Most current map applications for smartphones and other devices providing location-based services (LBS) are based on two-dimensional maps. Three-dimensional (3D) city models are widely used in applications such as engineering design, environmental modeling, and urban planning. Adapting such models for use in smartphones would make it possible to render 3D scenes in real time, enriching contents and user experience for personal navigation and LBS. A delimited yet large-scale event such as the 2010 World Exposition in Shanghai provides a promising area for system development and testing.
3D visualization consumes a large amount of computing power, and most of the current successful applications run in a PC environment, as does the Google Earth 3D application. It is still a very challenging task to implement 3D visualization in an embedded system such as a smartphone.
This article presents an entire 3D personal navigation system based on the Nokia S60 smartphone platform. The study covers the following aspects: 3D personal navigation and LBS service in a smartphone, 3D city modeling and multi-sensor positioning.
The objectives of the work include prototyping an entire handset-based 3D personal navigation and LBS system utilizing WLAN/Bluetooth positioning technologies, handset built-in GPS/AGPS, and 3D modeling and visualization (basic demonstration scenario), as well as presenting a multi-sensor positioning (MSP) platform in addition to the handset software (advanced demonstration scenario).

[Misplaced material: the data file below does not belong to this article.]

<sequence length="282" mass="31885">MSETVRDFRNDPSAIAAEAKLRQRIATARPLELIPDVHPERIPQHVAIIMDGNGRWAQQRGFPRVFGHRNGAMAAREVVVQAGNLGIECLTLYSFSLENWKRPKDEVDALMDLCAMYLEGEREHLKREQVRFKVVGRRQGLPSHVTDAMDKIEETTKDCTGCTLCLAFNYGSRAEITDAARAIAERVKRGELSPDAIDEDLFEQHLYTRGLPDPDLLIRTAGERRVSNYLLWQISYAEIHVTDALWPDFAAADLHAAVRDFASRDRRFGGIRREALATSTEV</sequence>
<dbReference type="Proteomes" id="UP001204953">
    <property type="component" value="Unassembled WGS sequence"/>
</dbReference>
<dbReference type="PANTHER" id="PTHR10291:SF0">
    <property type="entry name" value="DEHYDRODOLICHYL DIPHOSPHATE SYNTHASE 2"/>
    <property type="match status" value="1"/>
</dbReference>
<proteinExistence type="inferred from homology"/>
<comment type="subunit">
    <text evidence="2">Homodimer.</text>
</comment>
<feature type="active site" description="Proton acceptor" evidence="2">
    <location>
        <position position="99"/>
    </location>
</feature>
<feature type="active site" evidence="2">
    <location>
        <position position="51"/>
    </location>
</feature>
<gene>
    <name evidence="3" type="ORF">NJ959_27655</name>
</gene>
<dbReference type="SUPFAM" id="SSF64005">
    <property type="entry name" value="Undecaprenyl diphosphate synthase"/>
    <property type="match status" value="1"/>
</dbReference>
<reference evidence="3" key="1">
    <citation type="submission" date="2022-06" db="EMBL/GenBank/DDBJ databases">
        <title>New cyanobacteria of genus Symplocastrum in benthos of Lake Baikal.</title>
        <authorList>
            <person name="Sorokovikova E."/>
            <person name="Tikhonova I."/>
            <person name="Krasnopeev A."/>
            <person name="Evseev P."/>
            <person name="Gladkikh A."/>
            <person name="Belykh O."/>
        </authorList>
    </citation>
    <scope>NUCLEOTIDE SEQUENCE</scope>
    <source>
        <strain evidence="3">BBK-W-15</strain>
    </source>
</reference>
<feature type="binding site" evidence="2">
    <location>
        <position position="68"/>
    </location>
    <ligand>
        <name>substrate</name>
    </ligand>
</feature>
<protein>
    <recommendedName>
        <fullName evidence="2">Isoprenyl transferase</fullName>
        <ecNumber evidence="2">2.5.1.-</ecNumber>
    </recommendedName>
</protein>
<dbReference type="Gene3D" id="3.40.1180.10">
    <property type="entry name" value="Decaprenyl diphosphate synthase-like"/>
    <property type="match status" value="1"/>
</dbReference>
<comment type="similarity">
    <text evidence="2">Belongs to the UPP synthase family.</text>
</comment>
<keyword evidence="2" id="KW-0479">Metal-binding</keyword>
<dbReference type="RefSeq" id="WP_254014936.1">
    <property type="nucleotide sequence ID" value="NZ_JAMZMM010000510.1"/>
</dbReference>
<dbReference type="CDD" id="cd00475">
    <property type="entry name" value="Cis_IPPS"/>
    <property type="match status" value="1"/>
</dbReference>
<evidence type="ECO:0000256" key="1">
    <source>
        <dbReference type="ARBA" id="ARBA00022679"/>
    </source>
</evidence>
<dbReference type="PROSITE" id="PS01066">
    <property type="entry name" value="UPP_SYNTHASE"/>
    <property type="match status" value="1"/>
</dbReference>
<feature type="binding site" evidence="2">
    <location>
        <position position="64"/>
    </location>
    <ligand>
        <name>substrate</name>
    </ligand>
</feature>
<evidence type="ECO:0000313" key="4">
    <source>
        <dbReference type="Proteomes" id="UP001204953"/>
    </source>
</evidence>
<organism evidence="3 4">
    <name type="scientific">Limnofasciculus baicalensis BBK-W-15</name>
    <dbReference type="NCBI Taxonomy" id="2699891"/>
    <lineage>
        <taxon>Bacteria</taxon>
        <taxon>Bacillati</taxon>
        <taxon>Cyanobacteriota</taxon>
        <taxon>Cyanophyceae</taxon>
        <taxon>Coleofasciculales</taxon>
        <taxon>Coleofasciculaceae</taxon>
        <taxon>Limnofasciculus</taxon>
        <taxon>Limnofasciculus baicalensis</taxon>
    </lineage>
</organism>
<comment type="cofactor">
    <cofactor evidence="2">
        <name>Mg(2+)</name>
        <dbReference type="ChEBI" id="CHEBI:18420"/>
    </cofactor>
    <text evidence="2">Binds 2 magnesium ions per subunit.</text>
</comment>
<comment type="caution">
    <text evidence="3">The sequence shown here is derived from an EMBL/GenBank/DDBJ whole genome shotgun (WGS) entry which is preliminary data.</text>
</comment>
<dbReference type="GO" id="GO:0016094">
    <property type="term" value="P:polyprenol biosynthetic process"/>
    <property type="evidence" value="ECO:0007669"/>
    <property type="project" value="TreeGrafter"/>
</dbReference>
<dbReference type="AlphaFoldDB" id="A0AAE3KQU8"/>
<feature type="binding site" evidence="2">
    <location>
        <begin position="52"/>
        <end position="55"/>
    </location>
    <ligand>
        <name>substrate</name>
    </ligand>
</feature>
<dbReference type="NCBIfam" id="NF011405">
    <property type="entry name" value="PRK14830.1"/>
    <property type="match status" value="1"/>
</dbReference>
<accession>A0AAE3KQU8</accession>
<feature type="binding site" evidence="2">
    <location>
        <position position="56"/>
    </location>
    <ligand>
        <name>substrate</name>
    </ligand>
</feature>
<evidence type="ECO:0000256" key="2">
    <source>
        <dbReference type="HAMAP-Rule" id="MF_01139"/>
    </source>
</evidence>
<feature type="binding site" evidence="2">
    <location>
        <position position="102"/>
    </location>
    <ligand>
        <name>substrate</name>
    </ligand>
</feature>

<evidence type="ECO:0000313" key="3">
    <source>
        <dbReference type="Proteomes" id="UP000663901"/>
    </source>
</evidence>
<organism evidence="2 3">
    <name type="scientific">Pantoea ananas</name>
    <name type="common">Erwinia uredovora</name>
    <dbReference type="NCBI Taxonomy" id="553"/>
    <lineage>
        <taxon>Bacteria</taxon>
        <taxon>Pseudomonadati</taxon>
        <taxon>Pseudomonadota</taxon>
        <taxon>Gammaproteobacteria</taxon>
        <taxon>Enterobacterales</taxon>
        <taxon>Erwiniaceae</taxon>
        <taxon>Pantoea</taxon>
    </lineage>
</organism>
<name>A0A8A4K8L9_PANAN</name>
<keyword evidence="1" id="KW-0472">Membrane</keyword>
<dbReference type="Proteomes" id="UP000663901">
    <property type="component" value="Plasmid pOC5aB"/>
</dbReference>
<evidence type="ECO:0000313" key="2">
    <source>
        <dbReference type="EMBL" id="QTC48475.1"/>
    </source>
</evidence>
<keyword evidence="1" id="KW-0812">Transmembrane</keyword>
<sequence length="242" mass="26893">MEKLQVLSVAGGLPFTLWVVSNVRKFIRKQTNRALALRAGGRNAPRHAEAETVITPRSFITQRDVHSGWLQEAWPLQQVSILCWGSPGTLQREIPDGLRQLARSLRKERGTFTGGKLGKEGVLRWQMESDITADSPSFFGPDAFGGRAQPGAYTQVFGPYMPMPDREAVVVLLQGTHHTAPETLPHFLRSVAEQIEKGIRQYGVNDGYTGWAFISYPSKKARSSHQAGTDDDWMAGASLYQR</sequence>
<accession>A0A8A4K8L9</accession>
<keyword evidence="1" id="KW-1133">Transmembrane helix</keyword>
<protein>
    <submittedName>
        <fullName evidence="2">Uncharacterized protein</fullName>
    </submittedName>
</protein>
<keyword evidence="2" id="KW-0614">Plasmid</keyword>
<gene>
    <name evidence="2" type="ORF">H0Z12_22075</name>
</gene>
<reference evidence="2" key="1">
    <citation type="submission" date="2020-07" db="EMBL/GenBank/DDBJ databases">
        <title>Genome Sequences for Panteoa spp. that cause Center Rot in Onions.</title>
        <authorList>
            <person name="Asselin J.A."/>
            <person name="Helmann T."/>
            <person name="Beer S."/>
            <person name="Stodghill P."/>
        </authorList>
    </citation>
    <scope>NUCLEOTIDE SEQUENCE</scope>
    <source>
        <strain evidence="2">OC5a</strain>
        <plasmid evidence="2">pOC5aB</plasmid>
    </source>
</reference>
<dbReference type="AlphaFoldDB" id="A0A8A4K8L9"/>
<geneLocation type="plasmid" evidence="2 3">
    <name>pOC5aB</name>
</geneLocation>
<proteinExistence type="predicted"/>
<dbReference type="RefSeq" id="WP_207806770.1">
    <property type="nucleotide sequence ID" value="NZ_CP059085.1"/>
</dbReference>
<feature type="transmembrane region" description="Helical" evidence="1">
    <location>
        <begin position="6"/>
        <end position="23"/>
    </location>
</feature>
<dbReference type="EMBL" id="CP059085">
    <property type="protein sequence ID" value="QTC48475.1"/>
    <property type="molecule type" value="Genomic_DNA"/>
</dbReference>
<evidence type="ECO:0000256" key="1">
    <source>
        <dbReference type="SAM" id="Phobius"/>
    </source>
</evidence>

All in the software
No additional hardware is added to the Nokia Series 60 (S60) smartphone platform to achieve the 3D visualizations or other functions in the software. Figure 1 shows the general architecture of the software.
Most of the challenging tasks are included in the development of the elements in the component layer, especially in the development of the 3D visualization engine based on the OpenGL ES API that is available from the S60 platform SDK. The high-level 3D visualization engine architecture covers the interface layer, the core engine layer, and the data management layer. The first one is responsible for cross-component functional communication, request handling, and data exchange. It provides users with the 3D scene visualization functionalities to access the core engine layer via a single class called NaviSceneControl, which includes all the operations of the 3D visualization: scene zooming, view angle rotating, scene and cursor moving, and selecting route planning and virtual navigation.
The core engine layer takes care of the 3D scene visualization computation and model object management. To enable the 3D visualization for a large region, the objects in the scene are classified into two categories in this layer. One is the 3D models like buildings, trees and poles, while the other is texture of land surface, which consist of ortho-rectified digital aerial photos. All the objects are processed as tiles according to the incoming parameters from the interface layer. Therefore only a small subset is loaded dynamically instead of the whole data.